Last week I posted instructions for a model of a book structure that combines a pocket/modular accordion book with the panels from Hedi Kyle’s Panorama Book. This week’s post shows you how to make two projects based on that structure: an artist’s book —Waiting for the rain— and a paper toy. We will start with the artist’s book.
If you didn’t make the model last week, I strongly recommend reading that post before beginning either of today’s projects.
To make your own copy of the artist’s book you will need to download Waiting for the rain. Print the first two pages on card stock, and the second two pages on copier paper. I had a light grey card stock so I used that, but white is fine. The file should print on either A4 or 8.5 x 11″. If you do need to reduce the size, make sure to reduce all the pages the same amount.
The printed side of the card stock will be hidden when the book is assembled, but that is the side you work from when cutting.
Begin with the card stock prints. Score the dotted lines on the panels, then cut each page in half by cutting along the centre of the horizontal line between the panels. Finish cutting out each panel by cutting just inside the remaining outer black line. Make a small L on the left panel. This will help when putting the book together later. (I didn’t do that and regretted it.)
The pattern is created by cutting just inside the heavy black lines. I find it easiest to do this if I pierce a hole at every corner, just as I did when cutting out the panels last week. Yes, I also use a ruler to help me cut straight lines.
When you have done all the cutting, set the panels aside. Take your copier paper prints and score a line horizontally on each between the guides indicated below by the pointy fingers. Cut out the pages just inside the black outline.
Turn the printed side of each page face down, and fold the bottom edge up. Using two of the card stock panel units as a guide, fold the top edges down. Fold each page in half vertically so they look like the ones in the image below. (Not exactly like the ones below as I very carefully photographed the book upside down.)
Fold the card stock panel units along the score lines and insert the ends into the openings in the sides of the paper units. Remember to put the blank card stock spread behind the centre panel. Lock the tabs. (Again, if you aren’t sure about how any of this works, have a look back at last week’s post.)
And now the paper toy —a circus carousel.
You will need 5 sheets of card stock and 5 sheets of copier paper for this project. Download Pocket:Panorama Circus Carousel and print it on three of the card stock sheets. Score, pierce, and cut the panels.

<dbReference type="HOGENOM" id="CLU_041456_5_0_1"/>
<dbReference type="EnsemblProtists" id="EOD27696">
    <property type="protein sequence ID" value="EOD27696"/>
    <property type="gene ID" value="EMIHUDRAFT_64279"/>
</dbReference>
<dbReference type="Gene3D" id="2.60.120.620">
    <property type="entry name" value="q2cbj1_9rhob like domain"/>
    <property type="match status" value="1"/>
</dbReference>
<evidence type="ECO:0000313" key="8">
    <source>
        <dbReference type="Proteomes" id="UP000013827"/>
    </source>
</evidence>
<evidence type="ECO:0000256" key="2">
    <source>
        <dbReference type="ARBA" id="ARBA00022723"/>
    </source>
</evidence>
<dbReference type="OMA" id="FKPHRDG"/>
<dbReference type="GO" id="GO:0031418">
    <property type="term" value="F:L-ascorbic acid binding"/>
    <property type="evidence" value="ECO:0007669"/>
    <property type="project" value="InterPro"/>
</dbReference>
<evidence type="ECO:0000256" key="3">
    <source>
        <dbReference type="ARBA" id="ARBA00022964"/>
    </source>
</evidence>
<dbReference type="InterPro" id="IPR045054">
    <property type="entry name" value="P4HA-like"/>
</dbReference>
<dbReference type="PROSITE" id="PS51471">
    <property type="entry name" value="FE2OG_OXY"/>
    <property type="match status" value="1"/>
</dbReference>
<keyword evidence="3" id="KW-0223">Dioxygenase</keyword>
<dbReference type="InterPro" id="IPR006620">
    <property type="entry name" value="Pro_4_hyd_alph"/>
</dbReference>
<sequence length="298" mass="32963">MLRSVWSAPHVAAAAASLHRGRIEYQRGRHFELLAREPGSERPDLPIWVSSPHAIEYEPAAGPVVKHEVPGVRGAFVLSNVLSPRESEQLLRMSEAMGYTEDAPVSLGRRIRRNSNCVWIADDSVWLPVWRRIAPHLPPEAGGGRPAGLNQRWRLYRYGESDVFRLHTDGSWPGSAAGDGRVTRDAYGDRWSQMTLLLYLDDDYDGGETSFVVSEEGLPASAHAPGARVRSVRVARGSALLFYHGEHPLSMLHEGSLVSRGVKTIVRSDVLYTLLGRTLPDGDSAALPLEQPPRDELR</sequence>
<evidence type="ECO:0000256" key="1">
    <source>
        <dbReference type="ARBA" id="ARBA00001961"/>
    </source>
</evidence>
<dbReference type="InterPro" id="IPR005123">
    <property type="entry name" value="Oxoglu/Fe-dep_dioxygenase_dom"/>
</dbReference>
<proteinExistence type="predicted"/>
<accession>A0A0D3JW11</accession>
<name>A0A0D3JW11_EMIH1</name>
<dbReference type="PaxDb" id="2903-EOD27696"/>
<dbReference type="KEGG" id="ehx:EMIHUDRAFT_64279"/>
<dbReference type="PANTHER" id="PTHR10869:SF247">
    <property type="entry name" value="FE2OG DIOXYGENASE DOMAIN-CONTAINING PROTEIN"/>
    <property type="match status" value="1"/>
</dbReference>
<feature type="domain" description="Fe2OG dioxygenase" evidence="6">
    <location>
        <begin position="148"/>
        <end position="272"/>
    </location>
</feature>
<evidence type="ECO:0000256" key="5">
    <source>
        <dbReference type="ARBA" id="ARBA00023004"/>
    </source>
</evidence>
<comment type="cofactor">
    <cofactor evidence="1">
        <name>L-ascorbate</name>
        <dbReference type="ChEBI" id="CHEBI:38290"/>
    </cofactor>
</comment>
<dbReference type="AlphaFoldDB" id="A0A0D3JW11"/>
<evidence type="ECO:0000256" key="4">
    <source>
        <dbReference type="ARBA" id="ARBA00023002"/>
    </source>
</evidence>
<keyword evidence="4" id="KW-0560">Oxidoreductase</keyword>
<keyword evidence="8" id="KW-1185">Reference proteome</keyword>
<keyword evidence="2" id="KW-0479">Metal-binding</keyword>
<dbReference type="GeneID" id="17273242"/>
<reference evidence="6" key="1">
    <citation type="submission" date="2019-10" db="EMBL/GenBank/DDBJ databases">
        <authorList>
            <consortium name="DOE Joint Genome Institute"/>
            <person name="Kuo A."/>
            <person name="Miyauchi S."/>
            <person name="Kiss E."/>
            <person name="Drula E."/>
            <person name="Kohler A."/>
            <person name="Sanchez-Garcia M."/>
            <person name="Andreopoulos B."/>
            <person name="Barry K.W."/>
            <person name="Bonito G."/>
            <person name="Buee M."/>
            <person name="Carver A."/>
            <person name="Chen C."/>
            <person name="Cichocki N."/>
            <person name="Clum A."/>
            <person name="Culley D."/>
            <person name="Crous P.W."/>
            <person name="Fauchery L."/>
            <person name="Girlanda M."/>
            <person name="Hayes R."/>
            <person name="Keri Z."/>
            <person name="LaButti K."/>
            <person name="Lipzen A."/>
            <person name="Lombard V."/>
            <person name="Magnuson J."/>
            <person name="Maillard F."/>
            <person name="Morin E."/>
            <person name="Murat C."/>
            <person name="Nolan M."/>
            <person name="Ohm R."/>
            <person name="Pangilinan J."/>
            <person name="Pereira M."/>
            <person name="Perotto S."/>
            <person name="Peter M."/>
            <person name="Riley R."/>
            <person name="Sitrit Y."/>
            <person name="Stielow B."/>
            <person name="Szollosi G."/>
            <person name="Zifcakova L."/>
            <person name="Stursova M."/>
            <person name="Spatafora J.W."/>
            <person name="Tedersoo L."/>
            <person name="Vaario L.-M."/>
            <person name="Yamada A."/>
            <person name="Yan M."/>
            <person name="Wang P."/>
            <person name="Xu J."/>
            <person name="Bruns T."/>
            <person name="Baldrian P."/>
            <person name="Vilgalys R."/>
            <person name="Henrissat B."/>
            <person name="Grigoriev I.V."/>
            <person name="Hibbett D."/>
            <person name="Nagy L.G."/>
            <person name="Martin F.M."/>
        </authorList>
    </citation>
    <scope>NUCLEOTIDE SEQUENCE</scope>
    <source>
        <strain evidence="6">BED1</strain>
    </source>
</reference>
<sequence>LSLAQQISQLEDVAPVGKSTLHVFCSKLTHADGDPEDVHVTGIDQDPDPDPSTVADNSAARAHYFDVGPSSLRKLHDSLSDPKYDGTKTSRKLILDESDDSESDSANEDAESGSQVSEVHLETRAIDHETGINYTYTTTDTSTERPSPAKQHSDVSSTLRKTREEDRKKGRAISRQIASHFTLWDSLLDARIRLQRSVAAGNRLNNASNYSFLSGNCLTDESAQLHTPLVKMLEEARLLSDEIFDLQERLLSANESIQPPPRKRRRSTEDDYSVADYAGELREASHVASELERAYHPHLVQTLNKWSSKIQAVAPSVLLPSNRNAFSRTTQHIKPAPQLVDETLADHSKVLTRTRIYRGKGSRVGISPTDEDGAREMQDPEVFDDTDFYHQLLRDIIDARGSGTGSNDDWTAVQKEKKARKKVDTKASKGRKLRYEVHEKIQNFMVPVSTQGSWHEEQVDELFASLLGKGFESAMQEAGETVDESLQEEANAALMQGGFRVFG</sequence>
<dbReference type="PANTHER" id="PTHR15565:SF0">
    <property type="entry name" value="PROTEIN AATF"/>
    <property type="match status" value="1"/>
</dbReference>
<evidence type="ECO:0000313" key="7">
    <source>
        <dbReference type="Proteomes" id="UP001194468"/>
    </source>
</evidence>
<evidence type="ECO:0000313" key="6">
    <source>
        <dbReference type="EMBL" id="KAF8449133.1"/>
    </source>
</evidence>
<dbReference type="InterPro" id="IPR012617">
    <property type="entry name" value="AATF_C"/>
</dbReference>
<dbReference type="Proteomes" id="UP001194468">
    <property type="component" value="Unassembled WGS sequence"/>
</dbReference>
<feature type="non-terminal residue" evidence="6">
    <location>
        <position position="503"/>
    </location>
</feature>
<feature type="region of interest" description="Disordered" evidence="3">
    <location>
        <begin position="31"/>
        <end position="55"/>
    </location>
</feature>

Be careful when cutting out the ear tips and horns of the giraffe as they extend beyond the upper edge of the panel. Take the blank two page spread (bottom half of the page below) and use it as a template to make four more blank spreads from the remaining sheets of card stock. (Because the edges outside the panels are relatively small you will need a blank spread to place behind each panel spread.)
Fold your five sheets of copier paper —I used purple but white is fine if that’s what you have— the same way you folded them for Waiting for the rain but use three of the blank spreads to fold around instead of two. This will provide extra ease when sliding the card stock panels into the paper pocket units.
Since the carousel is assembled in the round, gluing a blank spread to the back of each panel spread will make things simpler. After folding, insert a blank spread as tightly as possible into the fold of a panel spread. The light orange area indicates where the glue should go between the backing and the end of the panel spread. Glue both ends.
To complete the carousel, insert the panel unit ends into the paper unit end pockets. Here is the carousel partially assembled. You can see folded paper units and blank card stock spreads in the background. (I glued things together as I went along.) The order of the animals is up to you.
Here is the carousel before it is made into a circle. If you just want a panorama, cut off the tabs on the panels at each end.
The panels are quite tall so I have made them with tabs at top and bottom. This is a bit trickier to assemble than interlocking a single unit. The easiest way I found was to slide the top tabs together part way, slide the bottom tabs together part way, then push both tabs the rest of the way.
Voila —a finished carousel as seen from in front
and from above.
In other book arts news:
You can see popular items posted to social media by the Letterform Archive in this post.
I couldn’t resist using the image of the Olivetti Valentine as the illustration for this exhibition. If you are interested in the history of typewriters, this is meant for you. You can read about the exhibition here and drool over the typewriters here.